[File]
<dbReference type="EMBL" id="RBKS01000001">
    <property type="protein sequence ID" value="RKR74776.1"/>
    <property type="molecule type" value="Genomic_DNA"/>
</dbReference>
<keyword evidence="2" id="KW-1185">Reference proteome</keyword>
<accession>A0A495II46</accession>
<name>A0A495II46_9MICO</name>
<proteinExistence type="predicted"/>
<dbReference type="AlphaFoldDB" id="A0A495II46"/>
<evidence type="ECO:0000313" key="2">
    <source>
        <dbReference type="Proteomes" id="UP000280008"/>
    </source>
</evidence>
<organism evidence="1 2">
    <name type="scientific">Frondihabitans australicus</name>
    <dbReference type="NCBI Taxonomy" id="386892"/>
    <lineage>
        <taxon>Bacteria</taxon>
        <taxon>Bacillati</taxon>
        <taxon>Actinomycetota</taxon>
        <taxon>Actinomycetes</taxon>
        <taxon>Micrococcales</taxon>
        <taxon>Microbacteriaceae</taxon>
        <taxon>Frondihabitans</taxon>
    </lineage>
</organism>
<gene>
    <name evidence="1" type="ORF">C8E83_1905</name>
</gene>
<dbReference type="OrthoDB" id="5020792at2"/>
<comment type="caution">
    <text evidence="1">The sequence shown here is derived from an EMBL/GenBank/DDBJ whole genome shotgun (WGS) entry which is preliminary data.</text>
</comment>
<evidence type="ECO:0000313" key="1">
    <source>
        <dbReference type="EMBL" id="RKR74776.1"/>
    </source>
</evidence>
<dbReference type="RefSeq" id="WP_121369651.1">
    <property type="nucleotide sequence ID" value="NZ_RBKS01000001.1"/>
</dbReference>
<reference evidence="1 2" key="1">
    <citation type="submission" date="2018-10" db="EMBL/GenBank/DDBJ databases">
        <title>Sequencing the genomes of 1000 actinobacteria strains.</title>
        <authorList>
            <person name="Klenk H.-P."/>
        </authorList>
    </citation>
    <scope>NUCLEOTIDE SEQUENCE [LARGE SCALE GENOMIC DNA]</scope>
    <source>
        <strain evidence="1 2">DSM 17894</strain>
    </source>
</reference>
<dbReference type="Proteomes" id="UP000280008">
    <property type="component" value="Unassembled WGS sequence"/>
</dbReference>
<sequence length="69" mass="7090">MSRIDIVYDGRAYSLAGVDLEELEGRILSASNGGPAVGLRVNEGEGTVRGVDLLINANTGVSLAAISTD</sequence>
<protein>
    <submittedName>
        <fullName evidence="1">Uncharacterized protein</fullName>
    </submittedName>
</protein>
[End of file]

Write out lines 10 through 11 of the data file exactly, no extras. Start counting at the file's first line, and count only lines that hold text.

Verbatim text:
<evidence type="ECO:0000313" key="2">
    <source>